It's a chilly early summer's day near Gribanovo, a village some 30 miles outside Moscow. A group of young Russians, plus one émigré journalist (me), are ambling through a lyrical meadow fit to inspire Nabokovian reveries. Dragonflies hover and flit. The bells of an onion-domed convent ring in the distance. Fickle northern clouds turn a menacing charcoal and loosen a few fat raindrops, then decide to spare us nature lovers on a brief escape from the pressures of Putin's Moscow.
Tomato water acts as a summery base for warm seared scallops and feta-stuffed zucchini. Make the tomato water: Using a sharp paring knife, score a 1-inch-long “X” in the bottom of each tomato. In a medium pot of boiling water, add the tomatoes and cook until the skins just begin to loosen, about 45 seconds. Remove to a large bowl with a slotted spoon and let cool slightly; peel away the skins and discard. Drain the water from the pot and place the pot back on the stove.
The brine-logged tomato flesh takes on a funky flavor and mustardy heat, with a waterlogged texture and sweet-tart quality similar to ripe watermelon. Note: Total preparation time is two weeks. In a medium pot over low heat, combine the salt and 8 cups water. Stir the brine just until the salt is dissolved, then remove from the heat. Set aside to cool completely. Using a paring knife, prick the tomatoes in a few places all over to allow the brine to penetrate their skins.
Muck Rack makes it simple to find people, tweets, or articles that mention any name, keyword, company, hashtag etc. We've compiled this guide to help you make the most of your search.
Selecting a term
Start searching tweets, articles from media outlets, articles mentioned in tweets, journalists'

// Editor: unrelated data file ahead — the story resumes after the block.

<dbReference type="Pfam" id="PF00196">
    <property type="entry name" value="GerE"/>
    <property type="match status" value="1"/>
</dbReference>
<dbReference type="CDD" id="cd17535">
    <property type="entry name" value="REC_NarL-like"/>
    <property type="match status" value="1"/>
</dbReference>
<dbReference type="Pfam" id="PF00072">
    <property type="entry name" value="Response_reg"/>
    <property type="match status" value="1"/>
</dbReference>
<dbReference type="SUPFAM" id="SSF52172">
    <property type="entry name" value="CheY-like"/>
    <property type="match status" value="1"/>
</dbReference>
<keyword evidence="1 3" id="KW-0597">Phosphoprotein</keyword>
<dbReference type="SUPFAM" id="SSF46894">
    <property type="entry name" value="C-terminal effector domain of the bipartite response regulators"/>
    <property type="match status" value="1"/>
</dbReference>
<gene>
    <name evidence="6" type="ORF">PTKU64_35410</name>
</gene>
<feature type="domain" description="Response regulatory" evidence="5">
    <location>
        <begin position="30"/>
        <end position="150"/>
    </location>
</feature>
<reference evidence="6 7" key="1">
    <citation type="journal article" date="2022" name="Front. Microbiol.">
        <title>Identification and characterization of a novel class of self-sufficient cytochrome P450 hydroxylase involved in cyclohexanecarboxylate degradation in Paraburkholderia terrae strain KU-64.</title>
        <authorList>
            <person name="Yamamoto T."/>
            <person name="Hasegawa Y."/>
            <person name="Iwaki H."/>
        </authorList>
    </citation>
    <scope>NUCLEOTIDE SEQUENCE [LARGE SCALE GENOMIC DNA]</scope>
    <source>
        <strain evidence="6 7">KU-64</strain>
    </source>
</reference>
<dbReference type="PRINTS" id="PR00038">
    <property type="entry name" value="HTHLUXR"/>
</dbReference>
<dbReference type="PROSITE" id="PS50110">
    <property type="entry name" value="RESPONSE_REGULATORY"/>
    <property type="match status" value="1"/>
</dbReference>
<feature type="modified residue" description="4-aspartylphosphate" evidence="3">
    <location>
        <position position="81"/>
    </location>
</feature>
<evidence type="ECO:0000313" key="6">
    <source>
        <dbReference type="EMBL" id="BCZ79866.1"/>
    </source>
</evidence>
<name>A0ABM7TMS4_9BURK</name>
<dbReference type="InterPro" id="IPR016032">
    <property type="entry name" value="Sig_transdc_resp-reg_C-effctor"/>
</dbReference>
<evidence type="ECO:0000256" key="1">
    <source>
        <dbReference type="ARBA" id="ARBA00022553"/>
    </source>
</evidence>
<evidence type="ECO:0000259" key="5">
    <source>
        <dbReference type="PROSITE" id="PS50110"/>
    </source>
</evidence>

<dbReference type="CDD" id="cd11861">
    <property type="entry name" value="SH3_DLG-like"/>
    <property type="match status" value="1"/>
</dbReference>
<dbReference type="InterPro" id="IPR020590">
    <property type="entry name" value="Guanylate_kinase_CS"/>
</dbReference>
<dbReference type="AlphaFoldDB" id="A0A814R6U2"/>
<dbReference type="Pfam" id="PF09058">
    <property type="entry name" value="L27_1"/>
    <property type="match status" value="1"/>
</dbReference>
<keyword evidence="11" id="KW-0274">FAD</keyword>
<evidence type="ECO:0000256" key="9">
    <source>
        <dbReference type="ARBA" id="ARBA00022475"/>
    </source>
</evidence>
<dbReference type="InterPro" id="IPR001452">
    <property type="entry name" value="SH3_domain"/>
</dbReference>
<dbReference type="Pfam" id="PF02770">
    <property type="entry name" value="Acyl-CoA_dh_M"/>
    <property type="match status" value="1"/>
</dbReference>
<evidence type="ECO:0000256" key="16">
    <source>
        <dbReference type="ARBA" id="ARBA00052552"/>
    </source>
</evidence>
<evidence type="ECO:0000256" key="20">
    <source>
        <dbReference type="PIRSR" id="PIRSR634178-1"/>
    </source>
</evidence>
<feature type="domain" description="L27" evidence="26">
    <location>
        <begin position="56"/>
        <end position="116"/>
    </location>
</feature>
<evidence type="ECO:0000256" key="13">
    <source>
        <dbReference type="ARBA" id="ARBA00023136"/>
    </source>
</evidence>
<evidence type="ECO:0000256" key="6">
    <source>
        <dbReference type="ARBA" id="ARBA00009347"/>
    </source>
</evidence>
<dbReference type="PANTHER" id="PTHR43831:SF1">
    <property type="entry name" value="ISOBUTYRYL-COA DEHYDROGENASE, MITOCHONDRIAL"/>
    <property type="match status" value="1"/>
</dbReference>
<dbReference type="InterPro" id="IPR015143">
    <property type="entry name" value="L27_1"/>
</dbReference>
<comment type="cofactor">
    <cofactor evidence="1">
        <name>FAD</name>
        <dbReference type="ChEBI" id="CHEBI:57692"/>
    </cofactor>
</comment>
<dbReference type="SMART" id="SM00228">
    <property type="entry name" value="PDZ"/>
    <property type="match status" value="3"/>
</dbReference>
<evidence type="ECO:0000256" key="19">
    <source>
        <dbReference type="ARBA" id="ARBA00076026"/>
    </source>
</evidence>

names, titles and bios with some suggested searches:
Companies or Topics (e.g. iPhone, Microsoft)
Phrases (e.g. "cloud computing") — use quotes to keep the terms together
Twitter handles (e.g. @username) — returns those who have mentioned or replied to
Names (e.g. "David Pogue")
Hashtags (e.g. #sxsw, #london2012)
Bio details (e.g. vegan, Olympics, father)
Muck Rack's Advanced Search allows for many boolean operators.
Find results that mention multiple specified terms, use AND or
+. For example, ensure each result contains both Elon Musk and Mark Zuckerberg by
searching Obama AND Romney or Obama + Romney.
Use the operators OR or , to broaden your search when you'd like either of
multiple terms to appear in results. (This is the default behavior of our search when no operators
are used.) For example, search for democrat OR republican to find results that refer to
Democrats and/or Republicans.
Use NOT or - to subtract results from your search. For
example, searching Disney will yield results about the Walt Disney Company as well as Walt Disney
World Resort. To exclude mentions of Disney World, search for Disney -World or Disney
When using one of these operators with a phrase, enclose it in quotation marks. For example, you can
find results about smartphones excluding Apple's iPhone 4S by searching smartphone -"iPhone
Exact case matching or punctuation
If you're searching for a brand name or keyword that relies on specific punctuation marks or capitalization, you can
find results that match your exact query by adding matchcase: before the keyword you're searching for, like matchcase:E*TRADE .
Use parentheses to separate multiple
boolean phrases. For example, to find journalists talking about having fun in Disney World or
Disneyland, search for ("disney world" OR disneyland) AND fun.
An asterisk can be used to search for any variation of a root word truncated by the asterisk. For example, searching for admin* will return results for administrator, administration, administer, administered, etc.
A near operator is an AND operator where you can control the distance between the words. You can vary the distance the near operation uses by adding a forward slash and number (between 0-99) such as strawberries NEAR/10 "whipped cream", which means the strawberries must exist within 10 words of "whipped cream".